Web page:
The Temptation of Christ (Part 2)

Started by Richard Johnson, February 12, 2005, 01:26:06 PM

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Richard Johnson

(continued from previous post)

In the second temptation, the devil challenges Jesus to throw himself down from the pinnacle of the Temple. "Throw yourself down!" he says. "God will take care of you." Here Jesus is tempted to prove himself before the world. A dramatic rescue by the angels will surely convince everyone that Jesus is, in fact, the Son of God. So why not do it? It is the thing that will convince the world!

Ah, yes, the world. We're so worried about the world, and what it will think. "We've got to behave in this way, or people will think we're foolish." "We've got to soft-pedal this teaching, or the world will be turned off." The world has all kinds of ideas, and we are so often ready to take them lock, stock and barrel.  

Yet the teaching of Scripture is, again and again, that the world is deceiving. What the world says is great and wonderful and good, is so often just exactly opposite of what God intends. Think about advertisements for alcohol or tobacco. What do they suggest? Beautiful people, having a good time, enjoying life, enjoying the wonderful creation God has made—and that alcohol or tobacco is just another part of that good life! What is not shown is the reality: lives ruined by addiction, bodies wasting away from illness, the human cost of harmless pleasures.  

And so it always is with the world. The world paints a rosy picture of what life means, but the picture is so often a lie. The world misleads us. The world is not such an honest judge. Jesus responds by refusing the invitation to prove his divinity to the world. The world doesn't matter much to him, you see; what matters is God.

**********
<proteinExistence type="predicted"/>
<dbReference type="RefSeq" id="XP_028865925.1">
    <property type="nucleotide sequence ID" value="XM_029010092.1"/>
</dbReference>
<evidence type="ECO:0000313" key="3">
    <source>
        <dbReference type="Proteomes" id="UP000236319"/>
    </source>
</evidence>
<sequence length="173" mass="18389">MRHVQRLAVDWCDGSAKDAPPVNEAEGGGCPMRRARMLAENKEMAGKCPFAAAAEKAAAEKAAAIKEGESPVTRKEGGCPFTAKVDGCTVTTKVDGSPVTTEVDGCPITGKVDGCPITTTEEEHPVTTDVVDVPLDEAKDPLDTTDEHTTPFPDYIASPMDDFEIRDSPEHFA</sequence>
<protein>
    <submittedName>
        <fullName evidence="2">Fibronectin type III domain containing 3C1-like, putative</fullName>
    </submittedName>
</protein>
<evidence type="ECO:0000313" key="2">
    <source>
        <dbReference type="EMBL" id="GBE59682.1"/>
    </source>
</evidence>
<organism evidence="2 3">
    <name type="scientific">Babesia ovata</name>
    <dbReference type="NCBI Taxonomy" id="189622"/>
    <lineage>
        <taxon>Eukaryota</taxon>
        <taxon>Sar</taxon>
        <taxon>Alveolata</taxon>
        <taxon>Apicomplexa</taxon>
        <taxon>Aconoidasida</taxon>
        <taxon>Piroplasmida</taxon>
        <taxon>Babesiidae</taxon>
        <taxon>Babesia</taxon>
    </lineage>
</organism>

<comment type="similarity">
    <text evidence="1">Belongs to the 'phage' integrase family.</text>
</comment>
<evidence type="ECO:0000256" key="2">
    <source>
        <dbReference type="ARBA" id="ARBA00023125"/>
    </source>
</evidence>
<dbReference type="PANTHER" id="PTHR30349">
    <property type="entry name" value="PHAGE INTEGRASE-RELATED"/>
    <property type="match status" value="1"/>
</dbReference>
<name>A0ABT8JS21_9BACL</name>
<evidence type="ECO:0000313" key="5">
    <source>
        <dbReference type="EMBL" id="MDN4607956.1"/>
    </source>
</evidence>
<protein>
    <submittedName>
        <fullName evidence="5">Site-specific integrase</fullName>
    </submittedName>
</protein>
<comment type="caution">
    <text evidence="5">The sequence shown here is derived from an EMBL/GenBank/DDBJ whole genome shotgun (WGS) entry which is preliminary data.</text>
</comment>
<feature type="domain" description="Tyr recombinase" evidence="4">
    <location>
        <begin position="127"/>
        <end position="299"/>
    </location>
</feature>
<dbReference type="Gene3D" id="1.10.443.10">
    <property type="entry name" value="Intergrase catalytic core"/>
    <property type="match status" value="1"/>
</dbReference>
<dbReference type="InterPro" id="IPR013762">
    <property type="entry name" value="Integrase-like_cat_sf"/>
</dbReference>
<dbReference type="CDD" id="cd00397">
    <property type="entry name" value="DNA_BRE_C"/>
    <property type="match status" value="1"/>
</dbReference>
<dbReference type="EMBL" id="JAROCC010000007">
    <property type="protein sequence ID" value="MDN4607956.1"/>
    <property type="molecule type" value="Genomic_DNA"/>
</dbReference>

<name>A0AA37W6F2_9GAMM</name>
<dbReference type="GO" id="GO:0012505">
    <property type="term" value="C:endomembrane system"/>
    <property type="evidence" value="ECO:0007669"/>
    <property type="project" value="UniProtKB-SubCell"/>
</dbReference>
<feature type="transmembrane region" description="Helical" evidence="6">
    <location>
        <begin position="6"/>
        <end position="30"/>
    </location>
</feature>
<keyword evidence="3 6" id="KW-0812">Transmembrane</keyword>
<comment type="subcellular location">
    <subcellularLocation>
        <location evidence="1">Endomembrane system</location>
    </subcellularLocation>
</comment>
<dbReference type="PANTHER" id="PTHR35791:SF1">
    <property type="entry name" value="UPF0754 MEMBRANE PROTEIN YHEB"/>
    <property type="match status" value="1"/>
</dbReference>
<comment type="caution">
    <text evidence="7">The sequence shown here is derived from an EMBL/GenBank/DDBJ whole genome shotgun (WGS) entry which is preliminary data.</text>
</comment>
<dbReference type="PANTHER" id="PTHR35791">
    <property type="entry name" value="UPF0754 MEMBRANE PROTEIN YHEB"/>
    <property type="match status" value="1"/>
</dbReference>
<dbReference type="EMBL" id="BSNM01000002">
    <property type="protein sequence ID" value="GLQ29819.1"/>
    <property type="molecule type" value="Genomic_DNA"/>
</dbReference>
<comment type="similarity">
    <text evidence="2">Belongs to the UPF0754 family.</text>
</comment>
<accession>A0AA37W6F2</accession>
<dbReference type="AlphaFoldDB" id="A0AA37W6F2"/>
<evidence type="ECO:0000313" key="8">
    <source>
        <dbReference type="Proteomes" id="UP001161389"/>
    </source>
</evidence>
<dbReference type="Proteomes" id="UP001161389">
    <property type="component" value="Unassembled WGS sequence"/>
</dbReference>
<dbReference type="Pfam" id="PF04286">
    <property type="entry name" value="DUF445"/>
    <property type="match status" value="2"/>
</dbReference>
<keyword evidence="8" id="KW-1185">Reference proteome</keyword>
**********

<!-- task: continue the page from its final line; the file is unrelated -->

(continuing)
The third temptation is the most blatant and the most honest. "Fall down and worship me," the devil says, "and everything will be yours!" Here we get to the heart of it all.  Our sinful self and the world—those are just fronts!  It is the devil who is behind it all—that mysterious, incredible force with whom we contend each day of our lives, whose effort it is to deceive us and draw us away from God.  It is him with whom we strive.  The stronger we become spiritually, the more difficult the struggle.

But to cling to God alone—that is what Jesus does, and what we must do. It means, Luther says, "nothing else than to entrust ourselves to him completely." Anytime there is something else besides God demanding your complete trust—well, it is a false god, and behind it stands the one who confronts Jesus in our story this morning.

Yes, the Christian life is a struggle. Why do we have to face these temptations? Why are we so troubled by the Devil, the world, and our sinful selves? Bonhoeffer made the very profound point that these attacks against us are in fact attacks against Christ himself. Jesus defeated the devil in his temptations in the wilderness—and so now the devil continues his battle with Jesus by tempting us. We face those same temptations that Jesus faced—the devil, the world, our sinful selves, always trying to draw us away from God. But because Christ fights with us, we can overcome.

It is, of course, not possible to do it alone; but we don't face those temptations alone. We face them with Christ. He fights by our side. And because he does, we are victorious. Again Luther put it as powerfully as anyone:  

God's word forever shall abide,
No thanks to foes who fear it;
For God himself fights by our side
With weapons of the Spirit.
Were they to take our house,
Goods, honor, child or spouse,
Though life be wrenched away,
They cannot win the day.
The kingdom's ours forever.


Copyright 2005 ALPB
The Rev. Richard O. Johnson, STS

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